Boss lane versus employee lane: acrobatic helicopter versus a sports car

Many leaders know that they are on a different lane, but still want to put themselves in their employees’ shoes. Somehow, the notion of teamwork and brotherhood (or sisterhood) led them to having all the wrong ideas on what a leader should be doing. In the end, many of these leaders end up being very involved in day-to-day operations, which they should be hiring someone else to do.

You see, the common measure of productivity, while very useful for the common employee, is not very helpful for someone running a business. Why? The success and failure of the business is typically attributed to the leader directly.


Investors do not care if you worked hard.

They want to see results. Your business does not automatically succeed by the very nature of you working harder or taking on every single function in the company. Across all the businesses we have consulted, we summarized our learning into 3 important points that leaders should pursue – for the ultimate productivity:


1) Less fire-fighting, more solutions

It is not unusual to be embroiled in helping to sort out a customer problem, delivering missing packages to a customer, especially when your startup is still at its nascent stage.

While it may feel productive and exciting (because you are solving some ‘real’ problems) at first, the truth is that is does not bring your business to where it needs to go. Startup founders need come up with solutions, as it is usually the hardest part.If you are a startup founder, your job is to grow the business by continuously solving problems. Problems that are put out today could happen again tomorrow. The only fix is a long-term fix, which requires careful thinking. And careful thinking is IMPOSSIBLE if you spend 150% of your time fire-fighting.

An important caveat though, we are not encouraging you to be a mere strategist, sitting in an armchair and thinking about problems all the time. You need to be familiar with all areas of your business – and nothing gains you familiarity than doing it yourself. Nonetheless, what we are arguing here is, do it once to get your familiar with the function and the problem, but if you keep doing it more than a few times, you are probably wasting your time (and increasing your opportunity cost).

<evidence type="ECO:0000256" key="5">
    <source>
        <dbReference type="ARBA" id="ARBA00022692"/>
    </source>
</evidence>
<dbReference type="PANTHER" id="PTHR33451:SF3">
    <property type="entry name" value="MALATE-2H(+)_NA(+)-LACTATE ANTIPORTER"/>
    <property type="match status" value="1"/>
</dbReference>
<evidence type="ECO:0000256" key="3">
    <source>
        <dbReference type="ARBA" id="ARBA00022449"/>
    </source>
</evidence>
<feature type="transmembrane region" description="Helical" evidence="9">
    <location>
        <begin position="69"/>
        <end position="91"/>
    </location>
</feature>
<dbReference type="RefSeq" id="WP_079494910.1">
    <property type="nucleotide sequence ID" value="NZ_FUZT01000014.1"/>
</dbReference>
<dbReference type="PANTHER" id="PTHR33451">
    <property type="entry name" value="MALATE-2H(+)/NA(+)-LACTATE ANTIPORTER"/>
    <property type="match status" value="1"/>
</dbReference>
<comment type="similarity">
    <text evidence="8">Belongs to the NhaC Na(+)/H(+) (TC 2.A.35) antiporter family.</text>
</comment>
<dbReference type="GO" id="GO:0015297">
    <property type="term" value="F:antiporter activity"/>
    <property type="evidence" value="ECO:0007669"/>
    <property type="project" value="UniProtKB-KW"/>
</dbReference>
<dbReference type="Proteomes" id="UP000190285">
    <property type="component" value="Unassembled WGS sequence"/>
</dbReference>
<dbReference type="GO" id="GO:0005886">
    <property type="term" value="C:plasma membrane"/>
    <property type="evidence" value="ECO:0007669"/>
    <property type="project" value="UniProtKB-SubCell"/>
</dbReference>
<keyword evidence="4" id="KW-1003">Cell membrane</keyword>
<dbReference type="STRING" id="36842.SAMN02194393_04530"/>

2) Don’t feel guilty for not working hard

Most of us (in Asia) grew up with the aggrandizing of the hard worker. The harder one worked, the more highly we thought of this person. In fact, your teacher probably gave you tonnes of homework and when you finished it, you felt a sense of pride. Yes, we think the pride should be associated with the results, rather than the journey.

In case you have any doubt, did your investors fund you to work hard, or to grow the business? The point is, many startup founders can usually solve most issues by hiring, or outsourcing, instead of drowning themselves. There are people who are better at solving specific problems than you are. The founder of a global internet group once told me personally, “Whenever I can hire someone to solve my issues so I can focus on driving the business, I will. Only if I can’t find someone, I do it myself.” When you are able to free up more time for your mind to think, you achieve more success.